Virtual currency may be an inevitable part of our increasingly virtual world, but that doesn’t mean insurance companies have to like it – or insure it.
Insurers are comfortable with what they know – with what they can measure and predict. Bitcoin, the foremost virtual currency out there, represents new and unusual risks that are hard to measure or predict. As a result, there’s not a lot of coverage out there for bitcoin exposures. At least not so far.
I recently caught up with Willis digital expert Paul Ma of our Financial Institutions Group, who offered some insight on the subject.
The first problem insurers have is they don’t understand how it all works. Hard to blame them, what with a whole lingo associated with the virtual currency world. Bitcoin is technically a decentralized cryptocurrency. Underwriters can be forgiven if they’re hesitant to cover something that sounds like it came out of a spy thriller.
The second problem is that the risks are obvious and high. This is money we’re talking about. I can’t help repeating the story of the legendary thief Willie Sutton who, when asked why he robbed banks, said, “Because that’s where the money is.” The Willie Suttons of today don’t have to leave their bedroom in their attempts to break into the digital vaults. The threat is as real as the currency is valuable: one of the largest Bitcoin repositories was hacked not long ago – to the tune of 850,000 Bitcoins, worth over $300 million. Since then, insurers have pretty much closed the door to Bitcoin risk.
Another problem is the lack of regulatory framework. Regulations offer guidance on safety precautions and help set security standards. Federal and international regulations would go a long way to support effective risk management of virtual currency.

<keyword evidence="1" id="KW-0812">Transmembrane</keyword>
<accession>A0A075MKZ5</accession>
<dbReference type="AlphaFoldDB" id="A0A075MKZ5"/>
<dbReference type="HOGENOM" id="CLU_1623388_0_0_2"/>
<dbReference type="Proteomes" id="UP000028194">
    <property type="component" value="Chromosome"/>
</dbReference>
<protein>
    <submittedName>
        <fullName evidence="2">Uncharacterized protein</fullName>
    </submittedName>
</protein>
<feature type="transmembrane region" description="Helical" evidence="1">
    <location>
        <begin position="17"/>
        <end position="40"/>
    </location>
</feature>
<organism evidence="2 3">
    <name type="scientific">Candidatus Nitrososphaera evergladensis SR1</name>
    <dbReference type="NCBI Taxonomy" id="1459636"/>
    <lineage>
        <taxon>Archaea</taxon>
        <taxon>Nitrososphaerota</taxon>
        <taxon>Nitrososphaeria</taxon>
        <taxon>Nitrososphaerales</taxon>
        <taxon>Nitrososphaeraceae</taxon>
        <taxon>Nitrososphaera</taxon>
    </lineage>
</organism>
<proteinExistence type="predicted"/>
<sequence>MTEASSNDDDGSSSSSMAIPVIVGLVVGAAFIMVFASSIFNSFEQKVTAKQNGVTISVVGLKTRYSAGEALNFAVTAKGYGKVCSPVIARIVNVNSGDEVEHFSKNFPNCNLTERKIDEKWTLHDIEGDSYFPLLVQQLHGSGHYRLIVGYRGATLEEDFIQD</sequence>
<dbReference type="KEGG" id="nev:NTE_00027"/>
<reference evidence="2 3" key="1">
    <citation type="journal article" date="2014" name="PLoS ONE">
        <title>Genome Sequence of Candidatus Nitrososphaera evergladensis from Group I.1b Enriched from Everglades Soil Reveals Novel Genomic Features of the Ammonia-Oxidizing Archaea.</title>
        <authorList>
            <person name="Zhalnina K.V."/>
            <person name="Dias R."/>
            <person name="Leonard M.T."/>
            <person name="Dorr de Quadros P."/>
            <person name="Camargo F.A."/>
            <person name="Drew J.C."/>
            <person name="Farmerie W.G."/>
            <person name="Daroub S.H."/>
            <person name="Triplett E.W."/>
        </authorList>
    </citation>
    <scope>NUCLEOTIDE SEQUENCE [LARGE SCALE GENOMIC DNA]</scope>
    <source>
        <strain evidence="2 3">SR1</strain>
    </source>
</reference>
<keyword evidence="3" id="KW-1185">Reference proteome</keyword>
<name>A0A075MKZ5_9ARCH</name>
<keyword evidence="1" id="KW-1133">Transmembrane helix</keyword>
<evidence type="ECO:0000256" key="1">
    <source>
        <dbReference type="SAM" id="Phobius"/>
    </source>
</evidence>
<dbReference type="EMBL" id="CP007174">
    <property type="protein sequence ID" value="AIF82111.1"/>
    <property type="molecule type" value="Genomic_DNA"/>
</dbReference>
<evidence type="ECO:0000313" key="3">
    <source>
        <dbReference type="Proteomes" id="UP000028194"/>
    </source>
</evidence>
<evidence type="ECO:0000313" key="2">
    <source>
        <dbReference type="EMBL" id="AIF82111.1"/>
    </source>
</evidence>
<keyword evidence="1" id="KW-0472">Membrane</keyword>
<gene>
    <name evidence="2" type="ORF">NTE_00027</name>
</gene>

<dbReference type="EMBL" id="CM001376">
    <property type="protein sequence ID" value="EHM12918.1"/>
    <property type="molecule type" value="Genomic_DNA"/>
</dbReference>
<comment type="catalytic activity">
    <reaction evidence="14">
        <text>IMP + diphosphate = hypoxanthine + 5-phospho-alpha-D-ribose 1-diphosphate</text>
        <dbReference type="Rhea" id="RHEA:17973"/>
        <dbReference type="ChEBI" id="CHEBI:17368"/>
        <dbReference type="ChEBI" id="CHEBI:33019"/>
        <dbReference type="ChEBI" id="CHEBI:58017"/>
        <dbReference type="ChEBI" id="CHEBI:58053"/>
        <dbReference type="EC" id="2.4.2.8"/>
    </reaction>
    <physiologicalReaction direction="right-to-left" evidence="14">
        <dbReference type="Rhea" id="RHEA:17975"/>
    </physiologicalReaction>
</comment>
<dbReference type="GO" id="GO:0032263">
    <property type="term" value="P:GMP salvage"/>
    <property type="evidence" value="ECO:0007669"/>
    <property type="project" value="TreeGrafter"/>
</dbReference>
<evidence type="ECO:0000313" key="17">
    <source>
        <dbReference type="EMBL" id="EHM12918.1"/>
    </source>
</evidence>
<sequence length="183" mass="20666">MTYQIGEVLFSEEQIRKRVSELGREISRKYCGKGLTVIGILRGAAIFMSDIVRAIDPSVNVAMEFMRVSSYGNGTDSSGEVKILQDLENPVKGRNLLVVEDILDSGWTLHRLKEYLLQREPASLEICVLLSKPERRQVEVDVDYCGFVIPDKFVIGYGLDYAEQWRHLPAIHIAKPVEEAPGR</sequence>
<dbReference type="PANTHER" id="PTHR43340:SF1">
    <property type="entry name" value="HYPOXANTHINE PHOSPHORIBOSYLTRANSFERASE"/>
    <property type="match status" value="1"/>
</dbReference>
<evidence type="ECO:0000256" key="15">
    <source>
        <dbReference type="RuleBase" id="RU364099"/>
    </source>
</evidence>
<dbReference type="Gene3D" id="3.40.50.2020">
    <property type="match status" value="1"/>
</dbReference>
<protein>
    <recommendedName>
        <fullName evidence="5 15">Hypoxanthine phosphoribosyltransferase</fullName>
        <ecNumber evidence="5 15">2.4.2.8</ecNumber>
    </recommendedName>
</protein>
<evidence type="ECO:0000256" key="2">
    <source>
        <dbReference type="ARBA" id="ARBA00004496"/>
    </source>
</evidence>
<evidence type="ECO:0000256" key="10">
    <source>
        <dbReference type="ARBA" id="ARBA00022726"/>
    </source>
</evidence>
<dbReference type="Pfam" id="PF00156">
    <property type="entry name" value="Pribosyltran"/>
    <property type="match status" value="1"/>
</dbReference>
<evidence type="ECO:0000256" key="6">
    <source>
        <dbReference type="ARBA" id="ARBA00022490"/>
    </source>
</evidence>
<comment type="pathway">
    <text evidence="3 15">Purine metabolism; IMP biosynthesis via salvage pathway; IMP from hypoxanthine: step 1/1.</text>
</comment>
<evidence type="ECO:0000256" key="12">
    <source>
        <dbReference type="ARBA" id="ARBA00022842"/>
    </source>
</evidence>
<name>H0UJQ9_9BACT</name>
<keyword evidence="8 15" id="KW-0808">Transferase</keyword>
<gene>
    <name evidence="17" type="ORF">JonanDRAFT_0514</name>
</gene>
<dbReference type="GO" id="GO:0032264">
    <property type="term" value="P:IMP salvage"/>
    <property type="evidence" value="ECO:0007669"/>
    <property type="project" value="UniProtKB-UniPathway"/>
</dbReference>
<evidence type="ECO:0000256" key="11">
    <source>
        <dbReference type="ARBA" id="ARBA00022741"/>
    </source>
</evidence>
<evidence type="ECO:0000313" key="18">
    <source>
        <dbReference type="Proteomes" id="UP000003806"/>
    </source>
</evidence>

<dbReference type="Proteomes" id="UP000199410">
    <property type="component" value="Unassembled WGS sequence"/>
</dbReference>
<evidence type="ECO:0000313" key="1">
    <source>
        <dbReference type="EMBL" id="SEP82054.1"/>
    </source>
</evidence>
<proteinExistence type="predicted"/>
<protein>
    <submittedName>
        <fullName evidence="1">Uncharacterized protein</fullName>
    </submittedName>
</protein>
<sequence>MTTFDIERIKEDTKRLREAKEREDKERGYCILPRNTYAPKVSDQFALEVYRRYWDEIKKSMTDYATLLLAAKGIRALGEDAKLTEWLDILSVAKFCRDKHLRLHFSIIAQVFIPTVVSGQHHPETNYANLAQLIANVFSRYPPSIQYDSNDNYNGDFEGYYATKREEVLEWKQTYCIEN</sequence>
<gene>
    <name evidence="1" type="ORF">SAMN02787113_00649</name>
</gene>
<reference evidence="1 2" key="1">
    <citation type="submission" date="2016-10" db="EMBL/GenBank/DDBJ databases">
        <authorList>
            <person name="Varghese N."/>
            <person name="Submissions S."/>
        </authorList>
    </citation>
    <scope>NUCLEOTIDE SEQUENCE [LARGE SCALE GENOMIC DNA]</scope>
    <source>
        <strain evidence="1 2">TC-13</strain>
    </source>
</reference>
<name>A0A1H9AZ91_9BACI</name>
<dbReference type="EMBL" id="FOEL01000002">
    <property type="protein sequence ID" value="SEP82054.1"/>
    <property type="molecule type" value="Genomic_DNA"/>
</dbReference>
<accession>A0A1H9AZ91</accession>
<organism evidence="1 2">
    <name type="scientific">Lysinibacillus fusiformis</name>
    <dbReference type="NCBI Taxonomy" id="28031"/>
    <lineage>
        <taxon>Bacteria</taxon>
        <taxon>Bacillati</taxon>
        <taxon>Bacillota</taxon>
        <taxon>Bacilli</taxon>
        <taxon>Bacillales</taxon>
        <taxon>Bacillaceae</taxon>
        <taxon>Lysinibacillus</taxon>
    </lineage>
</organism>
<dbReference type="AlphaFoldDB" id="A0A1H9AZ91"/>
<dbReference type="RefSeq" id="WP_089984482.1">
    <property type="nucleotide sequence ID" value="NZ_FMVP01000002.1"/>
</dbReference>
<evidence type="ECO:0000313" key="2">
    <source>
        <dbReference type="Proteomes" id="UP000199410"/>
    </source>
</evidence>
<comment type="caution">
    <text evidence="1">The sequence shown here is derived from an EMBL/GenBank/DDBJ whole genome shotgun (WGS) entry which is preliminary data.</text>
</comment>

Finally, there is little policy language out there that directly and effectively addresses these exposures.
This last problem is something Paul and his colleagues are working on. They are also sitting down with carriers and helping them understand how the bitcoin world works and how they might go about insuring it.
The commercial insurance market might be struggling to find ways to insure against the unusual risks posed by virtual currencies—but that doesn’t mean risk transfer solutions aren’t available. One option is for companies to self-insure, through the use of a captive. Captives are frequently used when the insurance market does not respond with sufficient capacity in a cost-effective manner. Self-insuring using a captive structure can also help lay the foundation for bringing conventional capacity on-board. For example, Willis was recently appointed to set up and manage a captive, domiciled in Bermuda, to help protect a Bitcoin company against hacking, theft by an employee, a break-in at the physical vault and bankruptcy.
In our industry we often say that nothing happens without insurance. In this case, insurance is catching up.